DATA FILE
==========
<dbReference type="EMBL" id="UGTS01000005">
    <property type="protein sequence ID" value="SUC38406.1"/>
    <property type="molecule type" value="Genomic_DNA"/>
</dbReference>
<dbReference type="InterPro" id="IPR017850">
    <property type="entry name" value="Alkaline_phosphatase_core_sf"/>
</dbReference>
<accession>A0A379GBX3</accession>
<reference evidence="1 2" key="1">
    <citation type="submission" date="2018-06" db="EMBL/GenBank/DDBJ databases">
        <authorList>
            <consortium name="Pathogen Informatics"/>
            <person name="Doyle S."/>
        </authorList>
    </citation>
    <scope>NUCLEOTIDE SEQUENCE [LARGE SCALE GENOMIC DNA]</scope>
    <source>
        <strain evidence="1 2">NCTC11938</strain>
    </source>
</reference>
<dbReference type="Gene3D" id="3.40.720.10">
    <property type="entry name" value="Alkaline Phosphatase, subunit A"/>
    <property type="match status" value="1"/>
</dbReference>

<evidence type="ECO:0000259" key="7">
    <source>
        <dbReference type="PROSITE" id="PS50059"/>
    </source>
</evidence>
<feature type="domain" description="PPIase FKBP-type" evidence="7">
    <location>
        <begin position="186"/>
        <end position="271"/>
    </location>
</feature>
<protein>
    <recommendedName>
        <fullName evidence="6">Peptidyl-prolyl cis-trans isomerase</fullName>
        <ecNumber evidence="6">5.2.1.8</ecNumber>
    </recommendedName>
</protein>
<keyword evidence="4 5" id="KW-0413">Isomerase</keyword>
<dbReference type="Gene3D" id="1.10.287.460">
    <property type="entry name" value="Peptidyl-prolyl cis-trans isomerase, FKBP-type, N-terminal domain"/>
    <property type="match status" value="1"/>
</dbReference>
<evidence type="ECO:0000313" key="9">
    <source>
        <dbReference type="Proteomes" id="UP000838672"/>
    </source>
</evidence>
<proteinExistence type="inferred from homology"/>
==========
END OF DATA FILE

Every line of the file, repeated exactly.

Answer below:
<dbReference type="EMBL" id="UGTS01000005">
    <property type="protein sequence ID" value="SUC38406.1"/>
    <property type="molecule type" value="Genomic_DNA"/>
</dbReference>
<dbReference type="InterPro" id="IPR017850">
    <property type="entry name" value="Alkaline_phosphatase_core_sf"/>
</dbReference>
<accession>A0A379GBX3</accession>
<reference evidence="1 2" key="1">
    <citation type="submission" date="2018-06" db="EMBL/GenBank/DDBJ databases">
        <authorList>
            <consortium name="Pathogen Informatics"/>
            <person name="Doyle S."/>
        </authorList>
    </citation>
    <scope>NUCLEOTIDE SEQUENCE [LARGE SCALE GENOMIC DNA]</scope>
    <source>
        <strain evidence="1 2">NCTC11938</strain>
    </source>
</reference>
<dbReference type="Gene3D" id="3.40.720.10">
    <property type="entry name" value="Alkaline Phosphatase, subunit A"/>
    <property type="match status" value="1"/>
</dbReference>

<evidence type="ECO:0000259" key="7">
    <source>
        <dbReference type="PROSITE" id="PS50059"/>
    </source>
</evidence>
<feature type="domain" description="PPIase FKBP-type" evidence="7">
    <location>
        <begin position="186"/>
        <end position="271"/>
    </location>
</feature>
<protein>
    <recommendedName>
        <fullName evidence="6">Peptidyl-prolyl cis-trans isomerase</fullName>
        <ecNumber evidence="6">5.2.1.8</ecNumber>
    </recommendedName>
</protein>
<keyword evidence="4 5" id="KW-0413">Isomerase</keyword>
<dbReference type="Gene3D" id="1.10.287.460">
    <property type="entry name" value="Peptidyl-prolyl cis-trans isomerase, FKBP-type, N-terminal domain"/>
    <property type="match status" value="1"/>
</dbReference>
<evidence type="ECO:0000313" key="9">
    <source>
        <dbReference type="Proteomes" id="UP000838672"/>
    </source>
</evidence>
<proteinExistence type="inferred from homology"/>